Carney argued to Hoye that the 60-year-old with no criminal record be held without bail, calling Raucci one of the most dangerous men he’d encountered.
Carney argued that at least six of the incidents involved bombs or explosive devices. “We’re not talking about fireworks, we’re talking about improvised explosive devices,” Carney told Hoye.
Carney also argued that Raucci has told others, even before he was arrested, that he wouldn’t die in prison.
“Should he get out, he would be a grave threat to the community, the safety of others and himself,” Carney said.
Prosecutors have been trying to keep Raucci in jail since his initial Feb. 20 arrest on the Rotterdam arson charge. He was released on $200,000 bond in that case, only to be rearrested on a 2007 Schodack attempted arson count.
Released there, he was taken to Clifton Park and then on to Schenectady. It was during the Saratoga County stay that Raucci allegedly made the threat.
Raucci’s attorney Monday afternoon expressed surprise at the swift bail decision from Hoye.
Ronald DeAngelus had requested a hearing to cross-examine Raucci’s accusers, something prosecutors have consistently refused to allow by canceling hearings and moving on to a new charge.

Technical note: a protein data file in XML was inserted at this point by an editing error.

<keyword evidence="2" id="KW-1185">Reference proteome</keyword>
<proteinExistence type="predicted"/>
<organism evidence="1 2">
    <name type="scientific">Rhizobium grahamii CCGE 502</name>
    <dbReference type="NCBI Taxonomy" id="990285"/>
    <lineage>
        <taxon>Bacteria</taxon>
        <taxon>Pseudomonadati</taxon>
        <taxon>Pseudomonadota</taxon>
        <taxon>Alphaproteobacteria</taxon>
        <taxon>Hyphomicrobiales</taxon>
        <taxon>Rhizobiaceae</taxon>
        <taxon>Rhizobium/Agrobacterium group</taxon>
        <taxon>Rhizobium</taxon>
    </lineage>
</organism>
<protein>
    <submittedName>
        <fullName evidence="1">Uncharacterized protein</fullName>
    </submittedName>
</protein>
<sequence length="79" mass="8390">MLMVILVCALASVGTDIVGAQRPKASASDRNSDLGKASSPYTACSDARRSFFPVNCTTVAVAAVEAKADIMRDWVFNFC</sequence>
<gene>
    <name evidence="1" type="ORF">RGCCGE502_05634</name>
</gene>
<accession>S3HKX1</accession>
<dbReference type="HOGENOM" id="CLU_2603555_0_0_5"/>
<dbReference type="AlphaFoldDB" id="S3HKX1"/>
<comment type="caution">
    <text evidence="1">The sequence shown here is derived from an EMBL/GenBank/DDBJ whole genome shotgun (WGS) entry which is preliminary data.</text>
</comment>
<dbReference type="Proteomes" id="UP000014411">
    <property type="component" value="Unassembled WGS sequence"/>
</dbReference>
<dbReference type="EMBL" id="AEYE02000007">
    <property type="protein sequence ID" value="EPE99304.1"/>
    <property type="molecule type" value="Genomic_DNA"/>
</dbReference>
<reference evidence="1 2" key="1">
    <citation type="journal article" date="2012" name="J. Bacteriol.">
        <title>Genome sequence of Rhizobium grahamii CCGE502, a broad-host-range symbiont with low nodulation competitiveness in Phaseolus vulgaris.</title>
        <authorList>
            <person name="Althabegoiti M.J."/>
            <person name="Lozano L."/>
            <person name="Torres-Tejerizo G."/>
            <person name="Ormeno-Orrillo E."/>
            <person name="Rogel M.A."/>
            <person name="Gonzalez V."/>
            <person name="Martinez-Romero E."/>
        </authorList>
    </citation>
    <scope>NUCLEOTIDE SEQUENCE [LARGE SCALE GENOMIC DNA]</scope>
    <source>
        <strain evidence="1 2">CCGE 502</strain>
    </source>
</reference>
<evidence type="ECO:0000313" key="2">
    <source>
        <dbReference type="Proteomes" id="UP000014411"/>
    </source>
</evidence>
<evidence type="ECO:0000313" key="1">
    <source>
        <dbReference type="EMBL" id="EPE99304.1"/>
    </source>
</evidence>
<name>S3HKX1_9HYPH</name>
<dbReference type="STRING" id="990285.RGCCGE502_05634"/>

DeAngelus noted that he doesn’t even know the accusers’ names because they were removed from paperwork provided him.
“It’s sort of unfair. We don’t know how to even attack it or question it,” DeAngelus said.
“We’re not going away though,” he said. “I hope that they’ll indict him quickly and then we’ll take them on.”
A new bail hearing could be held after an indictment is handed up.
Earlier, DeAngelus took issue with Carney’s comments on uncharged crimes. In his own 50-year career, he said, he hasn’t seen a bail hearing touch on so many uncharged crimes.
“The DA can talk forever about uncharged crimes, but the crime before the court is not even an A-1 felony. It’s based on an attempted arson third in Clifton Park,” DeAngelus told Hoye.
But Carney said that the terrorism count, rather, is based on a weapons possession count, which makes it a top-level count. The grand jury is still working, but has voted an indictment, according to Carney.
Carney also told of one incident where Raucci is suspected of bombing a Ford Mustang. Raucci is believed to have targeted the car because he concluded its owner used a key to scratch Raucci’s car at the Rotterdam Square mall, Carney said.
He targeted the car a year after the alleged scratching incident, Carney said. Raucci has not been charged in that incident and Carney did not provide an incident date. Carney said later that prosecutors know of the incident because Raucci told it to three separate people.
Authorities, however, have not been able to locate police reports to support the story. He hoped the telling of the story would prompt people to come forward with information.
It may have happened years ago or not at all, Carney said.
“It’s meaningful because either he did it and he was trying to intimidate people,” Carney said later, “or didn’t do it and nonetheless was using the story for its impact.”